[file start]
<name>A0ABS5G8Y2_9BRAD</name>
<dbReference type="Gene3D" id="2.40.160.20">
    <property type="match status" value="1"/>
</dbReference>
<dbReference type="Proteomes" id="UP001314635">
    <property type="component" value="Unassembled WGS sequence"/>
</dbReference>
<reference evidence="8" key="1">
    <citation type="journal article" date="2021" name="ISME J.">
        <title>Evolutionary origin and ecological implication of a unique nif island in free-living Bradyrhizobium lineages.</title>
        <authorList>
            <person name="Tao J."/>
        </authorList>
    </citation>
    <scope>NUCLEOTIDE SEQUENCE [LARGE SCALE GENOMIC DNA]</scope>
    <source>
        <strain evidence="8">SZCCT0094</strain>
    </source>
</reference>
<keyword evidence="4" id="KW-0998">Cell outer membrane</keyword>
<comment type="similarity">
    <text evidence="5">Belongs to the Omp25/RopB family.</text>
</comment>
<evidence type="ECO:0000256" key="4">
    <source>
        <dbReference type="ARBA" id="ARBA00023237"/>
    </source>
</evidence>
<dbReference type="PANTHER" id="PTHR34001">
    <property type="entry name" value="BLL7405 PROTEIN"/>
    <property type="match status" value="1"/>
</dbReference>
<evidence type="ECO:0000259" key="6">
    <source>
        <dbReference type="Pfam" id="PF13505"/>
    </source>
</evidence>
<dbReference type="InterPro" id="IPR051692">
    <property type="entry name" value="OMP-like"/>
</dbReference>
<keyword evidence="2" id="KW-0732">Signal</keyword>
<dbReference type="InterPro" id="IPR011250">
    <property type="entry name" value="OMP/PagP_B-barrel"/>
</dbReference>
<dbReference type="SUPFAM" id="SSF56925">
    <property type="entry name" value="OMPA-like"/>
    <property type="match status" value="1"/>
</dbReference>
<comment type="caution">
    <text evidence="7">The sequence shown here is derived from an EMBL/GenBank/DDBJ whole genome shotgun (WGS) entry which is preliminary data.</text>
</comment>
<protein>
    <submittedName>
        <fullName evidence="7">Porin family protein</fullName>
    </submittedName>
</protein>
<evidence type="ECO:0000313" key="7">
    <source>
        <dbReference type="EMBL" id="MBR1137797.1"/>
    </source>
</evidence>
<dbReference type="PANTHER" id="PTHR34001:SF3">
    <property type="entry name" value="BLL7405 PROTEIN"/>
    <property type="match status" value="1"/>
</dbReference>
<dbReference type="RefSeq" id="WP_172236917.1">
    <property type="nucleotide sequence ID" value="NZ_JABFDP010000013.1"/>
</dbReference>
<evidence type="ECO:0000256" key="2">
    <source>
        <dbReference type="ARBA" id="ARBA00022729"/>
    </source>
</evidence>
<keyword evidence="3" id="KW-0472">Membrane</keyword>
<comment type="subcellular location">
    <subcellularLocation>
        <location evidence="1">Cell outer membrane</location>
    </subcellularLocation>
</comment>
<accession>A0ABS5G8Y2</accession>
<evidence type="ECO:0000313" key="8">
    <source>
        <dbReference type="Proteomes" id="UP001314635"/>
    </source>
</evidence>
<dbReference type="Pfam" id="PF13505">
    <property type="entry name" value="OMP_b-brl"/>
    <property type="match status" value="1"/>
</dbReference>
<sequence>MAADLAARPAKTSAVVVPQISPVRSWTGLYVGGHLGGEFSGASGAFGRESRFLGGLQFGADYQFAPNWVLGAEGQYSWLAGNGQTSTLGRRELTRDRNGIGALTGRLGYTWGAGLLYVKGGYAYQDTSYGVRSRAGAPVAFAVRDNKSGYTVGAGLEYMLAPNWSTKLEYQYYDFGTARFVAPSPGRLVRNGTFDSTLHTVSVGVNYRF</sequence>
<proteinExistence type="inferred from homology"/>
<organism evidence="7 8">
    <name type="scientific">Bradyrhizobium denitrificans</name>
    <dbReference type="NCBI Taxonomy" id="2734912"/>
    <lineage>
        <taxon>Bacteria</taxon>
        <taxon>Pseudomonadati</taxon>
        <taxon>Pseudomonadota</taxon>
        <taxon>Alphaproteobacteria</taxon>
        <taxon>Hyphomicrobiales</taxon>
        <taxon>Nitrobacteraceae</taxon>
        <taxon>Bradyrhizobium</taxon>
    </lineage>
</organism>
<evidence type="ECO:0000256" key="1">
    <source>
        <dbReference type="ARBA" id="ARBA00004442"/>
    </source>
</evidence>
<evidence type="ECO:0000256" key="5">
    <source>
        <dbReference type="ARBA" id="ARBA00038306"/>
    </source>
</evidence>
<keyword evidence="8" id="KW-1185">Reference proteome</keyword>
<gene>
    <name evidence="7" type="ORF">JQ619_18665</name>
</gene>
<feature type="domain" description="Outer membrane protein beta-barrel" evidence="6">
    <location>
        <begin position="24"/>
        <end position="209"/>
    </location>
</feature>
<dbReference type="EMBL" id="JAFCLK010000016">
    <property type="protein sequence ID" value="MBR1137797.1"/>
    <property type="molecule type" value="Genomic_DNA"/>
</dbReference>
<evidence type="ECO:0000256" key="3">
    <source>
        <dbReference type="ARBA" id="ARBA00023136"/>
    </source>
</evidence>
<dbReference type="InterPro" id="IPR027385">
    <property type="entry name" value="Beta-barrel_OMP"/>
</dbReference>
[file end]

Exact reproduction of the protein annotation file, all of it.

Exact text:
<name>A0ABS5G8Y2_9BRAD</name>
<dbReference type="Gene3D" id="2.40.160.20">
    <property type="match status" value="1"/>
</dbReference>
<dbReference type="Proteomes" id="UP001314635">
    <property type="component" value="Unassembled WGS sequence"/>
</dbReference>
<reference evidence="8" key="1">
    <citation type="journal article" date="2021" name="ISME J.">
        <title>Evolutionary origin and ecological implication of a unique nif island in free-living Bradyrhizobium lineages.</title>
        <authorList>
            <person name="Tao J."/>
        </authorList>
    </citation>
    <scope>NUCLEOTIDE SEQUENCE [LARGE SCALE GENOMIC DNA]</scope>
    <source>
        <strain evidence="8">SZCCT0094</strain>
    </source>
</reference>
<keyword evidence="4" id="KW-0998">Cell outer membrane</keyword>
<comment type="similarity">
    <text evidence="5">Belongs to the Omp25/RopB family.</text>
</comment>
<evidence type="ECO:0000256" key="4">
    <source>
        <dbReference type="ARBA" id="ARBA00023237"/>
    </source>
</evidence>
<dbReference type="PANTHER" id="PTHR34001">
    <property type="entry name" value="BLL7405 PROTEIN"/>
    <property type="match status" value="1"/>
</dbReference>
<evidence type="ECO:0000259" key="6">
    <source>
        <dbReference type="Pfam" id="PF13505"/>
    </source>
</evidence>
<dbReference type="InterPro" id="IPR051692">
    <property type="entry name" value="OMP-like"/>
</dbReference>
<keyword evidence="2" id="KW-0732">Signal</keyword>
<dbReference type="InterPro" id="IPR011250">
    <property type="entry name" value="OMP/PagP_B-barrel"/>
</dbReference>
<dbReference type="SUPFAM" id="SSF56925">
    <property type="entry name" value="OMPA-like"/>
    <property type="match status" value="1"/>
</dbReference>
<comment type="caution">
    <text evidence="7">The sequence shown here is derived from an EMBL/GenBank/DDBJ whole genome shotgun (WGS) entry which is preliminary data.</text>
</comment>
<protein>
    <submittedName>
        <fullName evidence="7">Porin family protein</fullName>
    </submittedName>
</protein>
<evidence type="ECO:0000313" key="7">
    <source>
        <dbReference type="EMBL" id="MBR1137797.1"/>
    </source>
</evidence>
<dbReference type="PANTHER" id="PTHR34001:SF3">
    <property type="entry name" value="BLL7405 PROTEIN"/>
    <property type="match status" value="1"/>
</dbReference>
<dbReference type="RefSeq" id="WP_172236917.1">
    <property type="nucleotide sequence ID" value="NZ_JABFDP010000013.1"/>
</dbReference>
<evidence type="ECO:0000256" key="2">
    <source>
        <dbReference type="ARBA" id="ARBA00022729"/>
    </source>
</evidence>
<keyword evidence="3" id="KW-0472">Membrane</keyword>
<comment type="subcellular location">
    <subcellularLocation>
        <location evidence="1">Cell outer membrane</location>
    </subcellularLocation>
</comment>
<accession>A0ABS5G8Y2</accession>
<evidence type="ECO:0000313" key="8">
    <source>
        <dbReference type="Proteomes" id="UP001314635"/>
    </source>
</evidence>
<dbReference type="Pfam" id="PF13505">
    <property type="entry name" value="OMP_b-brl"/>
    <property type="match status" value="1"/>
</dbReference>
<sequence>MAADLAARPAKTSAVVVPQISPVRSWTGLYVGGHLGGEFSGASGAFGRESRFLGGLQFGADYQFAPNWVLGAEGQYSWLAGNGQTSTLGRRELTRDRNGIGALTGRLGYTWGAGLLYVKGGYAYQDTSYGVRSRAGAPVAFAVRDNKSGYTVGAGLEYMLAPNWSTKLEYQYYDFGTARFVAPSPGRLVRNGTFDSTLHTVSVGVNYRF</sequence>
<proteinExistence type="inferred from homology"/>
<organism evidence="7 8">
    <name type="scientific">Bradyrhizobium denitrificans</name>
    <dbReference type="NCBI Taxonomy" id="2734912"/>
    <lineage>
        <taxon>Bacteria</taxon>
        <taxon>Pseudomonadati</taxon>
        <taxon>Pseudomonadota</taxon>
        <taxon>Alphaproteobacteria</taxon>
        <taxon>Hyphomicrobiales</taxon>
        <taxon>Nitrobacteraceae</taxon>
        <taxon>Bradyrhizobium</taxon>
    </lineage>
</organism>
<evidence type="ECO:0000256" key="1">
    <source>
        <dbReference type="ARBA" id="ARBA00004442"/>
    </source>
</evidence>
<evidence type="ECO:0000256" key="5">
    <source>
        <dbReference type="ARBA" id="ARBA00038306"/>
    </source>
</evidence>
<keyword evidence="8" id="KW-1185">Reference proteome</keyword>
<gene>
    <name evidence="7" type="ORF">JQ619_18665</name>
</gene>
<feature type="domain" description="Outer membrane protein beta-barrel" evidence="6">
    <location>
        <begin position="24"/>
        <end position="209"/>
    </location>
</feature>
<dbReference type="EMBL" id="JAFCLK010000016">
    <property type="protein sequence ID" value="MBR1137797.1"/>
    <property type="molecule type" value="Genomic_DNA"/>
</dbReference>
<evidence type="ECO:0000256" key="3">
    <source>
        <dbReference type="ARBA" id="ARBA00023136"/>
    </source>
</evidence>
<dbReference type="InterPro" id="IPR027385">
    <property type="entry name" value="Beta-barrel_OMP"/>
</dbReference>